The thing is, this is still a huge step forward over how much we know about existing post viral syndromes, which have been wreaking havoc among a small section of the population for decades – probably a lot more. Until long covid hit the global consciousness, Post Viral Fatigue, or Chronic Fatigue Syndrome, or Myalgic Encephalitis, or whatever you want to call it, was largely considered a myth. An excuse. Extreme hypochondria. Nothing real. Nothing worth taking seriously.

I had post viral syndrome in my early twenties, and I was gaslit by many in the medical profession, who seemed to think I was just trying to do too much, or a little anxious, and I should really accept the energy levels I had available to me. I spent years struggling with exhaustion, brain fog, aphasia (inability to find the right word), and frequent recurrent infections. I was horribly unwell, my lifestyle wildly compromised, largely unable to work, and told this was just my life now, and nothing to really worry about. I eventually found a supportive immunologist, but there was little he could do aside from acknowledge that I was genuinely unwell. That, in itself, was enormously reassuring, because even my parents, with their medical backgrounds, did not believe I was actually ill.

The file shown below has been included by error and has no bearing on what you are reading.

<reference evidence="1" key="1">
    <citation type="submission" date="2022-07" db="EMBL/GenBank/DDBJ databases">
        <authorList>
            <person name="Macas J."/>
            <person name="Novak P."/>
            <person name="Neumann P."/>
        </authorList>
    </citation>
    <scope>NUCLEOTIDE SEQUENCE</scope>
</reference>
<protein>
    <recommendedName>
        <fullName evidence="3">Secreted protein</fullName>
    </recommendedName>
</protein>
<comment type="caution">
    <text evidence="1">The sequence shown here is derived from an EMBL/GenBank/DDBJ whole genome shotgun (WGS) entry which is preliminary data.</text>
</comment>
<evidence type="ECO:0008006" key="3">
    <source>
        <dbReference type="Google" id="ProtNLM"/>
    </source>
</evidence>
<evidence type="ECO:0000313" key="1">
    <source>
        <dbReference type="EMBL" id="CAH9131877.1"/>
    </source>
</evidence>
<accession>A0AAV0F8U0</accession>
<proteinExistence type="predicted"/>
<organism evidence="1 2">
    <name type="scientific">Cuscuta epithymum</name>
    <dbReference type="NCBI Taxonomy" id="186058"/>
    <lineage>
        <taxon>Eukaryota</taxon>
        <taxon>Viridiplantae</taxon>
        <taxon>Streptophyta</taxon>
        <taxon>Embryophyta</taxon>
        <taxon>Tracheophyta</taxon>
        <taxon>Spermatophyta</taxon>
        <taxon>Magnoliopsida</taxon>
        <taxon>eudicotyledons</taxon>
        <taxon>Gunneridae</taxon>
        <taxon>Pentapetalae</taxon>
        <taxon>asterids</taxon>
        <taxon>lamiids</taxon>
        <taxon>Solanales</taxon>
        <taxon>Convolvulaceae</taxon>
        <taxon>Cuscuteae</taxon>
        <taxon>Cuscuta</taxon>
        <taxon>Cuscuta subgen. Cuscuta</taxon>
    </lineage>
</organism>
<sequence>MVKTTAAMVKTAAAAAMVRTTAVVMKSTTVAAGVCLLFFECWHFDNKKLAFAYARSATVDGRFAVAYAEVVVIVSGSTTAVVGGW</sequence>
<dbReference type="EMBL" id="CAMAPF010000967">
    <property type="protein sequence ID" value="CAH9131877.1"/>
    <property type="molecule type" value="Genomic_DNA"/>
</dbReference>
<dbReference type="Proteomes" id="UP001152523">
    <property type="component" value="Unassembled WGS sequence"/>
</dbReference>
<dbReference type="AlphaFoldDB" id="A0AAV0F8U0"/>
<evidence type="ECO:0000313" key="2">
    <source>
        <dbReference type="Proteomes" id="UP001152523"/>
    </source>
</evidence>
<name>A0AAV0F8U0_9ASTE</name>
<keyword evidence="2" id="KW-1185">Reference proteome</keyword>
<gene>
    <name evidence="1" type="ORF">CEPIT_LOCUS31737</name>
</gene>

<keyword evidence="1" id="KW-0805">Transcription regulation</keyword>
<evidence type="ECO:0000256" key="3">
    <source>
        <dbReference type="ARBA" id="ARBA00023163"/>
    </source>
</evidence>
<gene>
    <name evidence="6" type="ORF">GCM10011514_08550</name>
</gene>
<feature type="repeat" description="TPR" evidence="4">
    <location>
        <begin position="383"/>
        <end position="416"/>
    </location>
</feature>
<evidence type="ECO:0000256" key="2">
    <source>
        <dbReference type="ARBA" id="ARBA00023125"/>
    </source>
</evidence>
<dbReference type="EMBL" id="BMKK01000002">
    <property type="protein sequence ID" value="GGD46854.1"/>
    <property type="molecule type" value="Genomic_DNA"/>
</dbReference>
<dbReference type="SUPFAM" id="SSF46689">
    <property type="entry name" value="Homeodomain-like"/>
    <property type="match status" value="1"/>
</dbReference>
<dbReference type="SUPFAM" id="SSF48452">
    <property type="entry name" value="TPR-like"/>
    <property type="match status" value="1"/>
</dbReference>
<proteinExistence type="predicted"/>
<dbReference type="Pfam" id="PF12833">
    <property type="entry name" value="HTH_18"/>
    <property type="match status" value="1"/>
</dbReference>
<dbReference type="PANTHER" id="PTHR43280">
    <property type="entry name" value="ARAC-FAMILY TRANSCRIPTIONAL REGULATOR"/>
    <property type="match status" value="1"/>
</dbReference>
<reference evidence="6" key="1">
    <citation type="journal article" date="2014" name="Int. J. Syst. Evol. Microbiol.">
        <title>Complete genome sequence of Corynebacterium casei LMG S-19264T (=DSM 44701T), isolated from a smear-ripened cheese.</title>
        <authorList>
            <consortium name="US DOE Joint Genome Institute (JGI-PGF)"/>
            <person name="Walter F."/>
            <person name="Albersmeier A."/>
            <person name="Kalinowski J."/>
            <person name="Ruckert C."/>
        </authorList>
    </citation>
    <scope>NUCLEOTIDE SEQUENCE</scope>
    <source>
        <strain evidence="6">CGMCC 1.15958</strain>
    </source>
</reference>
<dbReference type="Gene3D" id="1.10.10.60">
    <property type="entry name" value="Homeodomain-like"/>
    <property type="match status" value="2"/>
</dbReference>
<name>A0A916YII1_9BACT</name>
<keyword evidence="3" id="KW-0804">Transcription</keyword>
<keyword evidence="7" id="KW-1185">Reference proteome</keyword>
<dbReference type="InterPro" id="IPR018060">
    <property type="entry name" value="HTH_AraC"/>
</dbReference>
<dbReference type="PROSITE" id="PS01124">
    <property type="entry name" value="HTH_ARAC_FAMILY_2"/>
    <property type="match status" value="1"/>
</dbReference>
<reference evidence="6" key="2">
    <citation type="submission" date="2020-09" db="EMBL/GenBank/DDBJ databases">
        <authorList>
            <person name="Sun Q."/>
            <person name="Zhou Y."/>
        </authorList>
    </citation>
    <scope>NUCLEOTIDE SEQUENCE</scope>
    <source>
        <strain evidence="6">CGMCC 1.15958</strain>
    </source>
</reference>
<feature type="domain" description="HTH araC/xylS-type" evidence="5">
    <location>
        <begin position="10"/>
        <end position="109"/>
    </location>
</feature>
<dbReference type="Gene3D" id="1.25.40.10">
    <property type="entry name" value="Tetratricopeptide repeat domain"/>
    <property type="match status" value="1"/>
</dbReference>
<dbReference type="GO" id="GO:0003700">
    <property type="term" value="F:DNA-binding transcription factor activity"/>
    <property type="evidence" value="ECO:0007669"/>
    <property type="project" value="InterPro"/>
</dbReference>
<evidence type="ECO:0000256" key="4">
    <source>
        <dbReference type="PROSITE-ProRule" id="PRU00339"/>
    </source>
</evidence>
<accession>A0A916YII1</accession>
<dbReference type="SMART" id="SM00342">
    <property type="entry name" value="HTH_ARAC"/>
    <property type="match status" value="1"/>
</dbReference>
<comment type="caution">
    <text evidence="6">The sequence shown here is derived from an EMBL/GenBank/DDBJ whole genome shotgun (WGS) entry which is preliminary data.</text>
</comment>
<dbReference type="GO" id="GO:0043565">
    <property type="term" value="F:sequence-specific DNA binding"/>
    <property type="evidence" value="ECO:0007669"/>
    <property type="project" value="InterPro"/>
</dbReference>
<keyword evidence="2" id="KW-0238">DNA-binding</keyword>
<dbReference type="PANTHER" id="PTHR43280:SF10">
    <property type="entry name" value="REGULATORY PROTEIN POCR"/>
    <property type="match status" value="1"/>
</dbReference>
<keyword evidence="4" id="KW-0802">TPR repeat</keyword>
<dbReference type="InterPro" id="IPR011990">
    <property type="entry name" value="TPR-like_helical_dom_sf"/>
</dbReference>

Eventually I clawed my way back to health. I learned a lot along the way, including the very tough lesson that trying even harder to get well could make me worse. I had to learn to rest, push myself a little, rest some more. Too much pushing could send me backwards, but so could too much rest. Those few times I summoned the strength to get out and socialise, I could appear almost normal while I was out, but it was painfully easy to overdo things, and I’d wind up paying the price for days, if not weeks.